The Haitian disaster has boosted Naomi Klein’s theory of ‘disaster capitalism‘. In an article entitled Disaster capitalism headed for Haiti, Stephen Lendman provides a summary of Klein’s argument and a trenchant account of recent events in
as a powerful reinforcement of her central thesis, featuring American imperialism at its worst. […] Haiti
In retrospect, the peoples of the world made remarkable gains in freedom and equality after 1945, when they rejected the society that had given them two world wars and the Great Depression. This involved not only the formation of industrial states committed to democratic provision of employment, education, health and transport, but the dismantling of European empire by an anti-colonial revolution, first in
Asia, then in Africa. The Cold War, in its own way, was a counter-revolution against all that, and in , Afghanistan and Nicaragua Southern Africa it took the form of dirty wars (precursors of the ‘war on terror’) long after Friedman’s experiments in free market dictatorship had been launched. A second revolution came with the collapse of the Soviet Union and apartheid in the early 90s, a much reduced nuclear threat, the rise of the internet and the emergence of , China and India as economic powers. This wave of liberation soon provoked the reassertion of state power after September 11th and a new frenzy of illicit accumulation, not least in Brazil . [...] Iraq
The twentieth century saw two world revolutions in this sense: the Russian revolution and the anti-colonial revolution that overthrew European empire after the Second World War. Did you know that over twenty countries sent armies to subvert
’s revolution or how the ensuing war shaped that country’s development under Stalin? We know vaguely that the anti-colonial revolution was subverted in much of Russia Africa, the Middle East, the Caribbean and the Pacific ( Latin America’s history operates on a different timescale), while much of Asia used it eventually to instal successful variants of capitalism. combines elements of both these twentieth-century revolutions with results that are as tragic as in the Haiti East Congo, but for much longer.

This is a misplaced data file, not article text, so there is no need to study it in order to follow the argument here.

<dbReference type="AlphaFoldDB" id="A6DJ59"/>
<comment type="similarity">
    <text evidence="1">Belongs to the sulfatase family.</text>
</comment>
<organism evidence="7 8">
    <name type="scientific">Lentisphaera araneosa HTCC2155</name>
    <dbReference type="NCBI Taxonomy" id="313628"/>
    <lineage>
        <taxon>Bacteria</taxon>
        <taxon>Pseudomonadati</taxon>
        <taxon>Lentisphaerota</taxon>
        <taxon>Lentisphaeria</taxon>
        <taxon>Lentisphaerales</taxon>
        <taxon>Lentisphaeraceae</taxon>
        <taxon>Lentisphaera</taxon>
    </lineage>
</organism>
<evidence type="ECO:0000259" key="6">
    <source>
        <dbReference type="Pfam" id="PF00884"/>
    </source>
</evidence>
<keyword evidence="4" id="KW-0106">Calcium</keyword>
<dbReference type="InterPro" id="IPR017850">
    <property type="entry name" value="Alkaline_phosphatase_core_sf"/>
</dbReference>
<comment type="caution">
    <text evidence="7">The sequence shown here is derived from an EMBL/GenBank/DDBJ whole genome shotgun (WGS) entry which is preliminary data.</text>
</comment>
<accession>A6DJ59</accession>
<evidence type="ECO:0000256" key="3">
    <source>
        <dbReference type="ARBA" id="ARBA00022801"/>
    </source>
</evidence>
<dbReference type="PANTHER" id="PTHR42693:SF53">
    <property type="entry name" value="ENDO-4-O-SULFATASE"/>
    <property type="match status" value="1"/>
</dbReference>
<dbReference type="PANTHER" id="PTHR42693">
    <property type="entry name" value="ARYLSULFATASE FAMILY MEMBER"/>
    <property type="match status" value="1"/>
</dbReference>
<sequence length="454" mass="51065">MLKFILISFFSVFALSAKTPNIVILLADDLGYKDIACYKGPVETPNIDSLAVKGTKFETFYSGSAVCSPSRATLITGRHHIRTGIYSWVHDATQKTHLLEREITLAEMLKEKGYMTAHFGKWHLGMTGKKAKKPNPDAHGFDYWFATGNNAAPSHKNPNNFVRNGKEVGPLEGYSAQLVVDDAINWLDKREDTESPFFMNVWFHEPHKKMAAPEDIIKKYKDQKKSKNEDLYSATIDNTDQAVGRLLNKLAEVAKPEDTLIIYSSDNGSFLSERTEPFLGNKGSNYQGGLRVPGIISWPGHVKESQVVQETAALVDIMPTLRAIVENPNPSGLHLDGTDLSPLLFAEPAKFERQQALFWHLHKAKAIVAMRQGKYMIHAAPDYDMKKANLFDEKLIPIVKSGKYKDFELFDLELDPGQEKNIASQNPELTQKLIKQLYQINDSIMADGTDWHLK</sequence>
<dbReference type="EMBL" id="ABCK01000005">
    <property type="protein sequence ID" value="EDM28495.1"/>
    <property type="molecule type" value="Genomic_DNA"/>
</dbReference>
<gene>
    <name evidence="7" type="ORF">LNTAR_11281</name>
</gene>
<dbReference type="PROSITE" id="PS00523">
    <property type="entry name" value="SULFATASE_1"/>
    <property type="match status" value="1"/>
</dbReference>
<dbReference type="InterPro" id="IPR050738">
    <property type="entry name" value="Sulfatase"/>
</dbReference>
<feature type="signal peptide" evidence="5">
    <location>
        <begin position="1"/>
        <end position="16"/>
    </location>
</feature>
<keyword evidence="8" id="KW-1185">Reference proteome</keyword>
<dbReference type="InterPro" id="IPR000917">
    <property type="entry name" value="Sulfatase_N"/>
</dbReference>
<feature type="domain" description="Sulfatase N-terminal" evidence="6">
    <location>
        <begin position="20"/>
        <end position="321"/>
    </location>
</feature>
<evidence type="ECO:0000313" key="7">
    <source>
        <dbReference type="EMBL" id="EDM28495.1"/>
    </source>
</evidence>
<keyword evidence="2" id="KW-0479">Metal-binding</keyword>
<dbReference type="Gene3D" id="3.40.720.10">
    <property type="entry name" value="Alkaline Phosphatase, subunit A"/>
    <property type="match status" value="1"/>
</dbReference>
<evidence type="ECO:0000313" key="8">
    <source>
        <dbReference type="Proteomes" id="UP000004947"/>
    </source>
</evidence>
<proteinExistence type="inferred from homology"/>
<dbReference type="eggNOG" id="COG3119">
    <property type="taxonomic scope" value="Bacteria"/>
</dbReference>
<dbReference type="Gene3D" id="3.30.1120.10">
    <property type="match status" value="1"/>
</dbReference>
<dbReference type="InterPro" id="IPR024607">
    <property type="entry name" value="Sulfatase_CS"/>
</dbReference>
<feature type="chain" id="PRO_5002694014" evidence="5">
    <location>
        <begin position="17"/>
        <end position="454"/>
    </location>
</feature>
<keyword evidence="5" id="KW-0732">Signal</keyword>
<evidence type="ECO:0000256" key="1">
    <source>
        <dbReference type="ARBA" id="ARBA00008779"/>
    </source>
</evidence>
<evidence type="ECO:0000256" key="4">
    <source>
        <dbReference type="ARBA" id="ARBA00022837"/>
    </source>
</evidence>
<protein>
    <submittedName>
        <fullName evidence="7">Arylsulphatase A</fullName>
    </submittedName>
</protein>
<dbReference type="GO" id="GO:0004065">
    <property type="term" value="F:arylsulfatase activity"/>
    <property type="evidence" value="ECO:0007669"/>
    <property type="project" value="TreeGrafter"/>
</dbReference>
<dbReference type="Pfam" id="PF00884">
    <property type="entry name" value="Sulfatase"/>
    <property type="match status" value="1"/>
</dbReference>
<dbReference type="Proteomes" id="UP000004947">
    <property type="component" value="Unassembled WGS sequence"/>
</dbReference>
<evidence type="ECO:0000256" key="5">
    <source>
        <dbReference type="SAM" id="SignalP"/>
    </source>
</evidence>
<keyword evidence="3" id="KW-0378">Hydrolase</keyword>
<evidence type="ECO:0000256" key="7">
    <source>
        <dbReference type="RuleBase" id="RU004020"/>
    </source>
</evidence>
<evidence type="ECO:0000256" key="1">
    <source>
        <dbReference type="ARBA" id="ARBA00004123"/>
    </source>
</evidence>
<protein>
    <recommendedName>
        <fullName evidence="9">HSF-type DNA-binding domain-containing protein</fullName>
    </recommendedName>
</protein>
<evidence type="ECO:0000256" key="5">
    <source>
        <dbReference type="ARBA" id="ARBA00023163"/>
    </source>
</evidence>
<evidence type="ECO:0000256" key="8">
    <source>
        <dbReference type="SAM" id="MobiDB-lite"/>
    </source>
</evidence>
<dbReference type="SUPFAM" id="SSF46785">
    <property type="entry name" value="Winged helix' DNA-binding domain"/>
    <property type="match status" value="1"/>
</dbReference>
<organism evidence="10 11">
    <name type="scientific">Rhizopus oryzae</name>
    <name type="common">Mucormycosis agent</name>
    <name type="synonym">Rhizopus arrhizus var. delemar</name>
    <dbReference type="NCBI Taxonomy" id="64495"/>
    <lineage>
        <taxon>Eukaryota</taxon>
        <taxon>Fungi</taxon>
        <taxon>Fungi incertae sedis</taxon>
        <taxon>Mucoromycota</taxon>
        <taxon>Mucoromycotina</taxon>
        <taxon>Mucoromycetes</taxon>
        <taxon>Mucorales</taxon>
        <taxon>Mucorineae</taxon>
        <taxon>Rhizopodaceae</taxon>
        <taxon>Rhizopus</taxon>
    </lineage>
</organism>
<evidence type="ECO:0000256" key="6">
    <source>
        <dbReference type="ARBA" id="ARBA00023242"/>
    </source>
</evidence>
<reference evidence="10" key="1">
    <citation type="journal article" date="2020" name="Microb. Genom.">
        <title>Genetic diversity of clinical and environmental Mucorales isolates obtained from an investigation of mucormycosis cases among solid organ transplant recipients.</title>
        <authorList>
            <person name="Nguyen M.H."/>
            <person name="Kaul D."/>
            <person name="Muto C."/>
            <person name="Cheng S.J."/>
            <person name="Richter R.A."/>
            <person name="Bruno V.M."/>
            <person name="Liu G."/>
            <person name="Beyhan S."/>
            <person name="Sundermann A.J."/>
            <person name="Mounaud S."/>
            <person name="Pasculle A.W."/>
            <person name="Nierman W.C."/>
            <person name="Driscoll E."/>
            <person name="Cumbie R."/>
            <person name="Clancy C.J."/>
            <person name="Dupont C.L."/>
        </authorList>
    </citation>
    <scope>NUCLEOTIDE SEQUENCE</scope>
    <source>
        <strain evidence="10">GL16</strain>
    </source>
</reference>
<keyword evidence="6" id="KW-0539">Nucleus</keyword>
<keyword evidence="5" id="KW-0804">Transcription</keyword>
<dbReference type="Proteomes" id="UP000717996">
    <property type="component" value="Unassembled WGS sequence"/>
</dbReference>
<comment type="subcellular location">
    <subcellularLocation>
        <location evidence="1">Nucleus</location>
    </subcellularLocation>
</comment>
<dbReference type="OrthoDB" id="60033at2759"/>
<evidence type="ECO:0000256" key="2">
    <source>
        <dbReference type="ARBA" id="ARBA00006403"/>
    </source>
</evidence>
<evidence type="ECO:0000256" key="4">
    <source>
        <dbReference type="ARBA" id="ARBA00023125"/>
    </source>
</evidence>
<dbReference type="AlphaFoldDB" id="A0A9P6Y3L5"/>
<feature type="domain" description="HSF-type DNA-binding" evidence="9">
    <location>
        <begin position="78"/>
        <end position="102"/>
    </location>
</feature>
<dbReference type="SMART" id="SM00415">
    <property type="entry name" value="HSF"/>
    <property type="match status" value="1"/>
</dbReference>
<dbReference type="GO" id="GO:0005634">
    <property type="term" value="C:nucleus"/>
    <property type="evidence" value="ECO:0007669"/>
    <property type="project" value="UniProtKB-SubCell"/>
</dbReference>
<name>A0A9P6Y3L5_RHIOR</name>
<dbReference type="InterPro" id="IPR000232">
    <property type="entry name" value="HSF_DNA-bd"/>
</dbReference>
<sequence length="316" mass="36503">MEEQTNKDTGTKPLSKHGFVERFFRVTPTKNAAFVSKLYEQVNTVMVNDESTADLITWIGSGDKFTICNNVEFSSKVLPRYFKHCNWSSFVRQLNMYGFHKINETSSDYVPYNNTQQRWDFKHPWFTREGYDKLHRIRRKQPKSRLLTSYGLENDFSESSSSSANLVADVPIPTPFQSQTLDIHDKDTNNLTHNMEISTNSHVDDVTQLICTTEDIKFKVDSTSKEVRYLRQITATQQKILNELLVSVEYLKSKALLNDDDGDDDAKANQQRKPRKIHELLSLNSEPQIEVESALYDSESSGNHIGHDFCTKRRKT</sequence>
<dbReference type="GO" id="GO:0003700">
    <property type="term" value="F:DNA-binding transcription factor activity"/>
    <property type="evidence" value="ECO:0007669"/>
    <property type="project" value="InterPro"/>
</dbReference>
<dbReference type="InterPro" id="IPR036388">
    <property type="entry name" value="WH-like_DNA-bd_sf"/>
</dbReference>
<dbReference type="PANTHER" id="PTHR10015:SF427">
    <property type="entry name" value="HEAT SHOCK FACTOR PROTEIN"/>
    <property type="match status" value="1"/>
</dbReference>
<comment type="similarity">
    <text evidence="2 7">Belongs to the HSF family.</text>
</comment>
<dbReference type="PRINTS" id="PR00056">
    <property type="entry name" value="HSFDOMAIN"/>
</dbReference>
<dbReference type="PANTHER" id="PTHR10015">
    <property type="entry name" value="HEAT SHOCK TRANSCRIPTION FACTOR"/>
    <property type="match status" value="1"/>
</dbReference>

My point is that social or cultural anthropology is just as impotent as right-wing American journalism when searching for answers to the questions posed by this history, without even the excuse of trying to justify the status quo. This is because fieldwork-based ethnography threw out world history a century ago. Until we combine the two systematically, we will be powerless in the face of the Haitian disaster and could be said to be partly responsible for maintaining public ignorance of its causes.
In the meantime, anthropologists can sign up for Naomi Klein’s shock doctrine of disaster capitalism. She does not require them to know world history or even
’s history. Her attitude feels right to people who probably entered the discipline because they were already alienated from capitalism as a system. Above all, her analysis does not articulate an intellectual or political program that would compel them to change their established ways. Like the ‘radical’ literati who endorse her books, anthropologists can continue to practice their (more poorly paid, even precarious) profession within a coocoon of vague political disaffection that holds out no promise of more effective understanding, even less of appropriate collective action. Haiti
Growing Up Is Hard to Do by Brad Johnson
As recently discussed in a brilliant essay by Naomi Klein in the Guardian, that so many people bought into the Obama “brand” is not as significant as the content of this brand’s marketing strategy. It both fed and fed off of a desire for a different political reality. That so many articulations of what this “difference” might look like were vague and/or contradictory is, I should think, rather the point. As a culture, our powers of evaluation are sorely diminished. As we discussed w/r/t to Theology of Money, the privilege, by and large, has been sold to those whose sole criteria is profit. But a glimmer of this evaluative capacity remains, in fits & starts, and the result is a gasping and a groping, in such a way that appears at turns naive and childish, but also desperate and beaten.
In short, then, it is not the responsibility of the disappointed merely to grow up. More precisely, I should think it is a matter of what they are growing into. If growing up means merely reasoned political pragmatism, then I fear for what the future brings. If it means, however, the disenfranchised become capable of making their demands and expectations effective — that is, of being able to discern the various shades and scales of a leadership’s failure, and responding in such a way that is neither wholly complicitous with its failure or at odds with its professed aspirations — then by all means, let’s grow up, but never shut up.